6. 6. Criticisms • • • • • Citizen journalists may be activists within the communities they write about. This has drawn some criticism from traditional media institutions, which have accused proponents of public journalism of abandoning the traditional goal of 'objectivity'. Many traditional journalists view citizen journalism with some skepticism, believing that only trained journalists can understand the exactitude and ethics involved in reporting news. An academic paper by Vincent Maher, the head of the New Media Lab at Rhodes University, outlined several weaknesses in the claims made by citizen journalists, in terms of the "three deadly E's", referring to ethics, economics and epistemology. An article in 2005 by Tom Grubisich reviewed ten new citizen journalism sites and found many of them lacking in quality and content. He found that the best sites had improved editorially and were even nearing profitability, but only by not expensing editorial costs. Also according to the article, the sites with the weakest editorial content were able to aggressively expand because they had stronger financial resources. David Simon, a former Baltimore Sun reporter and writer/producer of the popular TV series, "The Wire," criticized the concept of citizen journalism—claiming that unpaid bloggers who write as a hobby cannot replace trained, professional, seasoned journalists. Others criticize the formulation of the term "citizen journalism" to describe the concept, as the word "citizen" has a conterminous relation to the nation-state. The fact that many millions of people are considered stateless and often without citizenship (such as refugees or immigrants without papers) limits the concept to those recognized only by governments. Additionally the global nature of many participatory media initiatives, such as the Independent Media Center, makes talking of journalism in relation to a particular nationstate largely redundant as its production and dissemination do not recognize national boundaries. Some additional names given to the concept based on this analysis are grassroots media, people's media, or participatory media.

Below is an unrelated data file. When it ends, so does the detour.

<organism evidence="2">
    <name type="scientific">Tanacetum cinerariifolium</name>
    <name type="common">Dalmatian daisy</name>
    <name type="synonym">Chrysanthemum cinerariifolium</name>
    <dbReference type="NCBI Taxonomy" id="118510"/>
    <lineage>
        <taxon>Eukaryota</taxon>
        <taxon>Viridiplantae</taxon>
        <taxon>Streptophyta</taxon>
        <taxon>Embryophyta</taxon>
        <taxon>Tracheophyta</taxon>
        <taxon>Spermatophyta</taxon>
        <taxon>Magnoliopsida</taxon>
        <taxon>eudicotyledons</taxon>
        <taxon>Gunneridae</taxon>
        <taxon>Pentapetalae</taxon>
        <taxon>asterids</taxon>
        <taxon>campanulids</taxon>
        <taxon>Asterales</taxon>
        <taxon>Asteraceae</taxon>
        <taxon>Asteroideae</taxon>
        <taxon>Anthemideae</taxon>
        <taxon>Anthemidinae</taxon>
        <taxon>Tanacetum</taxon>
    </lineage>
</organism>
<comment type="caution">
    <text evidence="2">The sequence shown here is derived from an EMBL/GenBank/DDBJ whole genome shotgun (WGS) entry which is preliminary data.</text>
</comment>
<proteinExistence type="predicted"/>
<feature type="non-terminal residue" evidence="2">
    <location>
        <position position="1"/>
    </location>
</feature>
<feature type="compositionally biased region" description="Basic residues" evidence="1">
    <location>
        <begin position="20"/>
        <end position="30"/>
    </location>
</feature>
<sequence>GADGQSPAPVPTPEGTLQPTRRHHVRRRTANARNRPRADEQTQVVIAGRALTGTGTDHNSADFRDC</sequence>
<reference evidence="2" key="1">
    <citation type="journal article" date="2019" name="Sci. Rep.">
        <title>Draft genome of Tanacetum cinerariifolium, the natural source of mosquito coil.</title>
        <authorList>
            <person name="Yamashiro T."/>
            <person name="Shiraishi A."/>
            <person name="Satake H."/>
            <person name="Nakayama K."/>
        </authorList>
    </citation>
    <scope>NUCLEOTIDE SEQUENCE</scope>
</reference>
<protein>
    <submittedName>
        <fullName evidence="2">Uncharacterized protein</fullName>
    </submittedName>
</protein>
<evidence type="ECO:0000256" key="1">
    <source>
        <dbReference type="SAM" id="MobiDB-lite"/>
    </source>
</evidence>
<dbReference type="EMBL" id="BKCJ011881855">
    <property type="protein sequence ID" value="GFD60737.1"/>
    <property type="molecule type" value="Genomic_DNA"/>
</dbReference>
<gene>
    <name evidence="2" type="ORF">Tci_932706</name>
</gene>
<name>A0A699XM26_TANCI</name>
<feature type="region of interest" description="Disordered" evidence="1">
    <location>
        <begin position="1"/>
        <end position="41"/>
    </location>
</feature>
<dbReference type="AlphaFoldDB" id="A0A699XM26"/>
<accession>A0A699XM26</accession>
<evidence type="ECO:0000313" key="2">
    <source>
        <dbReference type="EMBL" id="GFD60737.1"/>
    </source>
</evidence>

7. 7. Who’s doing it? • The list of citizen journalism sites is long and includes sites limited to nonprofessional reporting, such as NowPublic and CyberJournalist, and divisions of traditional media companies that feature citizen journalism, such as CNN’s I-Reporter. • Some people use blogs, wikis, digital storytelling applications, photo- and videosharing sites, and other online media as vehicles for citizen journalism efforts.